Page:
Sunday, February 21, 2016

Correcting Misconceptions and Debunking Myths about the United States Constitution

           In honor of the late United States Supreme Court Justice Antonin Scalia, the great originalist, I thought I would briefly correct some common misconceptions and debunk several common myths about the Constitution, the document he revered as the charter for American self-government that is based upon representative federal republican ideals, according to the original meaning of the text at the time of the ratification of the Constitution or of its Amendments:

            The Constitution establishes the “United States,” a federal union of the several States.  Although this union enjoys sovereignty because it shares certain government powers that are given to it by the States, it is not strictly speaking a “government.”  Indeed, there is no reference to “government” in the Constitution in regard to the United States, except in Article I, Section 8, in regard to the “Seat of Government” (the capital).  That the United States is a union of states is the basis of the principle of divided government, or federalism, in which powers are divided between or shared by the federal and state governments. 

            The United States may not regulate intra-state commerce.  Article I, Section 8 authorizes it only to regulate inter-state commerce.

            The United States has the exclusive authority to enact uniform laws in regard to naturalizations under Article I, Section 8, but immigration and the general entrance of foreign visitors into the several States is not an exclusive federal authority, as the Constitution does not mention it.  As the authority to regulate the entrance of foreigners into the several States is not prohibited to the States, and this power is also federal in nature, it is thus shared by both the United States and the several States.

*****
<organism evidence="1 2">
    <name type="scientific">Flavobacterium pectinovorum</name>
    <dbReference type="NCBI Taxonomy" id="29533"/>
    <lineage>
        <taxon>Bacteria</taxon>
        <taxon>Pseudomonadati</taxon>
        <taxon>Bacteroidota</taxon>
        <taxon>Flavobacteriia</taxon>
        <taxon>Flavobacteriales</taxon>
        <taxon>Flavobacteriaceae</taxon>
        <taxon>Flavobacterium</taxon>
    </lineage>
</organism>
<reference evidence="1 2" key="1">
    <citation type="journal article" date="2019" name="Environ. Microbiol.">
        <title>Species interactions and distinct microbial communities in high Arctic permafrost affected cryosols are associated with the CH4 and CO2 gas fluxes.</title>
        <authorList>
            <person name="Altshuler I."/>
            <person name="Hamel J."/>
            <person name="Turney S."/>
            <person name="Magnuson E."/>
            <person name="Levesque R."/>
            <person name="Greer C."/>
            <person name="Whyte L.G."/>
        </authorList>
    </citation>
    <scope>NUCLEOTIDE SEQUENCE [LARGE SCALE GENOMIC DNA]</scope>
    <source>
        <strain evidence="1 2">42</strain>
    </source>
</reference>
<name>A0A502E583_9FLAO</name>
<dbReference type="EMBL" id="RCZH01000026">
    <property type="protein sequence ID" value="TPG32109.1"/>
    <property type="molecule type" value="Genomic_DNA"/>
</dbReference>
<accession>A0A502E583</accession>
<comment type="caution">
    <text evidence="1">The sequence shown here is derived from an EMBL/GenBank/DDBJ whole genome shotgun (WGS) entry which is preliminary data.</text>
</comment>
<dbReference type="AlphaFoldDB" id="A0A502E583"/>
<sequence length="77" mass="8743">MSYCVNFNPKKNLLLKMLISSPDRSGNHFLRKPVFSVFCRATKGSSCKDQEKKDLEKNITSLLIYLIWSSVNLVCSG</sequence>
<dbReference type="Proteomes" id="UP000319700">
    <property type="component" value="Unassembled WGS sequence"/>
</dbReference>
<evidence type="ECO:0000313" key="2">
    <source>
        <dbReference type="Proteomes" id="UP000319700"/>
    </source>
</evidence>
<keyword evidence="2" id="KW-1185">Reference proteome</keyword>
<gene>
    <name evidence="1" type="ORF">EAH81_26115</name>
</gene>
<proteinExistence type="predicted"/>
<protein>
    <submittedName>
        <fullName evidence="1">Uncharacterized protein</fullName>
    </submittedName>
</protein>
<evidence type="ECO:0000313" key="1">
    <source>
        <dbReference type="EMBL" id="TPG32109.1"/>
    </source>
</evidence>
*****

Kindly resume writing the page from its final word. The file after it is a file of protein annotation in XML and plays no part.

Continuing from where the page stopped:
Congress has the power under Article I, Section 8 to “declare War,” as well as some other limited war-making powers, but the power to make war generally is inherit in the office of the President as the “Commander in Chief” of the armed forces under Article II, Section 2.  A declaration is a statement.  A declaration of war is a statement that a state of war exists between one state and another.  It is not an authorization of war.  A President thus may make war without a declaration of war and Congress may declare war without the President making war.

            The Supremacy Clause of Article VI establishes the Constitution, as well as all federal laws and treaties, as the “supreme Law of the Land,” but laws and treaties are only binding if they do not violate the Constitution, as interpreted by the judicial Branch, which is established by Article III.

            There is no constitutional “right to speak,” “right to assemble,” etc., in the First Amendment or elsewhere in the text, which instead refers to the “freedom” of speech, etc.  A freedom is the exercise of a particular liberty to act or to refrain from acting, whereas a right is a legal claim.   

            There is no “separation of church and state” in the Constitution.  The First Amendment prohibits Congress from making any law “respecting an establishment of religion, or prohibiting the free exercise thereof . . .”   Note: the several States are not prohibited from establishing religion.  Congress may not choose a particular religion as the official religion of the United States and compel anyone to adhere to it or support it or deny anyone who does not believe in it any liberty, but none of the three Branches of Government of the federal Union are prohibited from impartially tolerating, acknowledging or even promoting religion generally, let alone thanking God or at least acknowledging the Creator as the source of liberty.

            The Fourth Amendment does not require warrants for searches.  It requires only that persons, their homes, papers and goods be secure from unreasonable searches.  The Amendment also requires warrants be based on “probable cause.”  Note there is no express constitutional “right to privacy.”

The Thirteenth Amendment does not prohibit all slavery.  Slavery is permitted by it “as a punishment for crime.”  

The Fourteenth Amendment did not hold the several States bound to the “Bill of Rights” (the first ten Amendments) as a whole (i.e. the Bill of Rights are not specifically “incorporated”).  The Amendment prohibits the abridgement of the “privileges or immunities” of the United States, requires due process for the accused and the equal protection of the laws, but does not expressly require the several States to abide by all of the provisions of the Bill of Rights.  The “Privileges and Immunities” are referenced in Article IV, Section 2.  They mean the freedoms and rights, privileges and immunities guaranteed by the States’ Constitutions at the time of the passage of the federal Constitution, which generally included at least similar protections as in the federal Bill of Rights.

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